Another member of Strydom and Gropel’s climbing party, 36-year-old Eric Arnold, also died.
For him, the quest was one instilled since childhood. The professional mountaineer and motivational speaker, whom The Washington Post’s Annie Gowen profiled before he attempted his climb, had tried in three previous years to scale the mountain. It was his life’s passion. As he told The Post, “Mount Everest is my big childhood dream.” Hanging over his teenage bed were two posters: one of actress and model Pamela Anderson and one less seen in young men’s bedrooms, the mountain he planned to someday climb.
After four years of attempts, Arnold finally reached the summit, and even managed to send a tweet from it, but he began suffering from altitude sickness during his descent, the Associated Press reported.
Although he had with him enough oxygen, Arnold grew too weak to make it to the lower altitude required for his symptoms to begin subsiding. He died Friday evening.
Before his fatal attempt, his fourth in all, Arnold told The Post that he didn’t feel as if he had a choice, even knowing the risks.
“A lot of people say, ‘Maybe it’s not your turn, maybe it’s not your fate, maybe the mountain is telling you not to climb it,’” he said. “But I still have a passion for it. When I realized that, I decided I have to go back.”
The fourth person who has died during this year’s climbing season was simply doing his job.
Twenty-five-year-old Phurba Sherpa plunged to his death Thursday while attempting to fix a route for future climbers about 500 feet under the summit, CNN reported. Although deaths of the men and women who attempt to scale the mountain each year often make headlines, those of the Nepalese Sherpas who both guide climbers and perform maintenance along the route rarely do.
The Sherpas have worked on the mountain for so long that National Geographic reported, “‘sherpa’ with a small ‘s’ has come to signify anyone who carries loads.” These are the people who set up Base Camp, install and fix ropes throughout the path to the summit and guide paying climbers to the top. The work pays extraordinarily well, anywhere from $4,000 to $30,000 a season in a country with an annual per capita income of $700.
But it’s dangerous work, and Phurba Sherpa is far from the first to perish while performing it. Outside magazine reported the annual fatality rate for Everest Sherpas from 2004 to 2014 to be 4,053 per 100,000 (as compared with miners, 25 in 100,000, or commercial fishermen, 124 in 100,000). That number is admittedly skewed, as there aren’t many performing the work and the 2014 avalanches caused that number to spike. (It was 1,332 per 100,000 from 2000 to 2010). Still, the result is striking and shows again how dangerous the mountain can be, even for those who know it best.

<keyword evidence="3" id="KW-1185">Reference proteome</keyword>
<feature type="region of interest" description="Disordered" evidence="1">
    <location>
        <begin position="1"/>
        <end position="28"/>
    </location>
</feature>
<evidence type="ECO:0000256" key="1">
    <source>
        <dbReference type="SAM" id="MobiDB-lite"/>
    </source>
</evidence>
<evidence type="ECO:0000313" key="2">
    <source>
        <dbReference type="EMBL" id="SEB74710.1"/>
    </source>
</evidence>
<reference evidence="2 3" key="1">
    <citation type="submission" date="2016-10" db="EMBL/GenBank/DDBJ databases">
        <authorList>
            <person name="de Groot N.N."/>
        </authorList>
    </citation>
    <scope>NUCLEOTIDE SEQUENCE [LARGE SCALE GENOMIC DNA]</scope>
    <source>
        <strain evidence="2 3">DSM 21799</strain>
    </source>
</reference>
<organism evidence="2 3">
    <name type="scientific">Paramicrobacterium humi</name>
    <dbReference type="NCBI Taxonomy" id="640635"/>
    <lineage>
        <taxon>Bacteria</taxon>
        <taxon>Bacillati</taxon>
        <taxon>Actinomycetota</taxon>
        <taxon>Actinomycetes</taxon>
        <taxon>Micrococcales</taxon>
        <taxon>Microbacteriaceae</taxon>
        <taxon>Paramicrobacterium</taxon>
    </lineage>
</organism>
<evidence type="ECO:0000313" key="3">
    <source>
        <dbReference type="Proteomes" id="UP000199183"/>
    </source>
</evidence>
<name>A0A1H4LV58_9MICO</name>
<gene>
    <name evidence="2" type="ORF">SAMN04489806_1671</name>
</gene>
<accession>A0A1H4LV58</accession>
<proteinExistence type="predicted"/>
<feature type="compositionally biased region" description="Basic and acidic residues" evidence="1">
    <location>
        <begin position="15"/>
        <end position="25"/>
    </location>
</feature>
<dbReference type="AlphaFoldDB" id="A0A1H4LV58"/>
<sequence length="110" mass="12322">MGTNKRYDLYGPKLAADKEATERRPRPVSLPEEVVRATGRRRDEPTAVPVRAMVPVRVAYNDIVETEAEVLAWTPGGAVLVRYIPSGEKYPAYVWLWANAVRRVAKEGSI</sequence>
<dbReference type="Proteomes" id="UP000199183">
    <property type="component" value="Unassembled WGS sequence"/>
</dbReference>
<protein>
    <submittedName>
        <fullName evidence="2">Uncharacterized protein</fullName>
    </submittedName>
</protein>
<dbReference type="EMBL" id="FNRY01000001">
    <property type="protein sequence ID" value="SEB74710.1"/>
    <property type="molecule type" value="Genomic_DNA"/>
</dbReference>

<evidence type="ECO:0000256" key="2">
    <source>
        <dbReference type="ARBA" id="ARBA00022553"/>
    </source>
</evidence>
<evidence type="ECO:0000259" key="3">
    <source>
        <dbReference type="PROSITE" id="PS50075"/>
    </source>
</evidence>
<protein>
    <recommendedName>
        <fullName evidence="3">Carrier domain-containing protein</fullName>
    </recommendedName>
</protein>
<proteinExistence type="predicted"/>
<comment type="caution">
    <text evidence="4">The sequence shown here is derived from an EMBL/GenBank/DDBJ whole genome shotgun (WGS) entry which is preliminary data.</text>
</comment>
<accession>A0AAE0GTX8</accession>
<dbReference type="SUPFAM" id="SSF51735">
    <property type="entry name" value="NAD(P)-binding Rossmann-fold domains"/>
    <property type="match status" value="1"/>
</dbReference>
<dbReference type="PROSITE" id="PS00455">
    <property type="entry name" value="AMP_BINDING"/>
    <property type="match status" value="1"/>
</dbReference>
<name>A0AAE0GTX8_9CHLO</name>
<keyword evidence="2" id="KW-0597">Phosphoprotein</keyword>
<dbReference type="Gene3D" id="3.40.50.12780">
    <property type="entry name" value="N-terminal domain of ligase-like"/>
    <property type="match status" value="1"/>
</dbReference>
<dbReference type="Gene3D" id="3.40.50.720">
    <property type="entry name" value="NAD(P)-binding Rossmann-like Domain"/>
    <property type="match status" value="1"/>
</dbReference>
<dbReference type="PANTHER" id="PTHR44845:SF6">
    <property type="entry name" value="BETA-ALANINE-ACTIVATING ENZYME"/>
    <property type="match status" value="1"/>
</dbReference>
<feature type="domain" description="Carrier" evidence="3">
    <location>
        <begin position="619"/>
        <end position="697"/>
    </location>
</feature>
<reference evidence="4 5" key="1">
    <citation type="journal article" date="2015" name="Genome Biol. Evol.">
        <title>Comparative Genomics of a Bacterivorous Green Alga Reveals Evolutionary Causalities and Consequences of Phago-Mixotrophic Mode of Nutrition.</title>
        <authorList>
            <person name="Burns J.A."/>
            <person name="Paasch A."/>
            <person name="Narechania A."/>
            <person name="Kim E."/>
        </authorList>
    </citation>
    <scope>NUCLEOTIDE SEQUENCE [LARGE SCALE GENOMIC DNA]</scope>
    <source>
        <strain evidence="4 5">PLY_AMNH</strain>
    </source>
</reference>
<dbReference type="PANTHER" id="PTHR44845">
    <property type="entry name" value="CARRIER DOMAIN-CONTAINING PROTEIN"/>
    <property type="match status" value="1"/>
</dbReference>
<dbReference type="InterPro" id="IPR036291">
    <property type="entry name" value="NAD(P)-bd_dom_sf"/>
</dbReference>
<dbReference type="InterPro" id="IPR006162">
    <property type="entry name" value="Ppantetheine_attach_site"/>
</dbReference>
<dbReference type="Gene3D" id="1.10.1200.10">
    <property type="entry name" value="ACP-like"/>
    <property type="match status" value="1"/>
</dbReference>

On Everest, death is not necessarily a sign of failure so much as one of a particularly sad inevitability. Much like many places humans have ventured in our boundless curiosity — from the ocean depths to outer space — it cannot sustain life, and it often takes it. Shrestha told the BBC that altitude sickness and fatigue, along with natural factors such as blizzards and avalanches, kill a few climbers each year. It’s a potential outcome known to its climbers and gruesomely illustrated along the way by the almost 200 bodies that have frozen on or near the peak.
The most unavoidable for those reaching the top is what is believed to be the body of Tsewang Paljor, a young Indian climber who died in a 1996 blizzard, Outside reported. To reach the summit on the north side of the mountain, climbers sometimes have to step over his frozen legs, which are capped by the green shoes that have earned the body the nickname “Green Boots.”
That isn’t to say it’s unconquerable. Far from it: More than 4,000 people have reached the summit since 1953. This year alone, more than 330 have reached it, according to NBC. But, as the body count continues to rise with each passing year, some familiar with the mountain are beginning to argue that mounting it isn’t worth the risks.
“I used to see the media stories that came out and they’d be only about death and destruction, and I’d say, ‘Well, my mountain is not about death,’ ” Dave Hahn, an RMI Expedition mountain guide who has reached Everest’s summit 15 times, told the BBC last year. “But the last two years have brought such a huge loss of life that it’s become hard for me to continue to make that argument.”
Still, this year’s tragedies aren’t likely to stop future climbers from taking on the almost mythical quest. As Adrian Ballinger, an Everest guide who survived the 2015 earthquake, told The Post, “I still see a huge amount of interest in Everest. The fact that there are risks in climbing Everest is part of its allure.”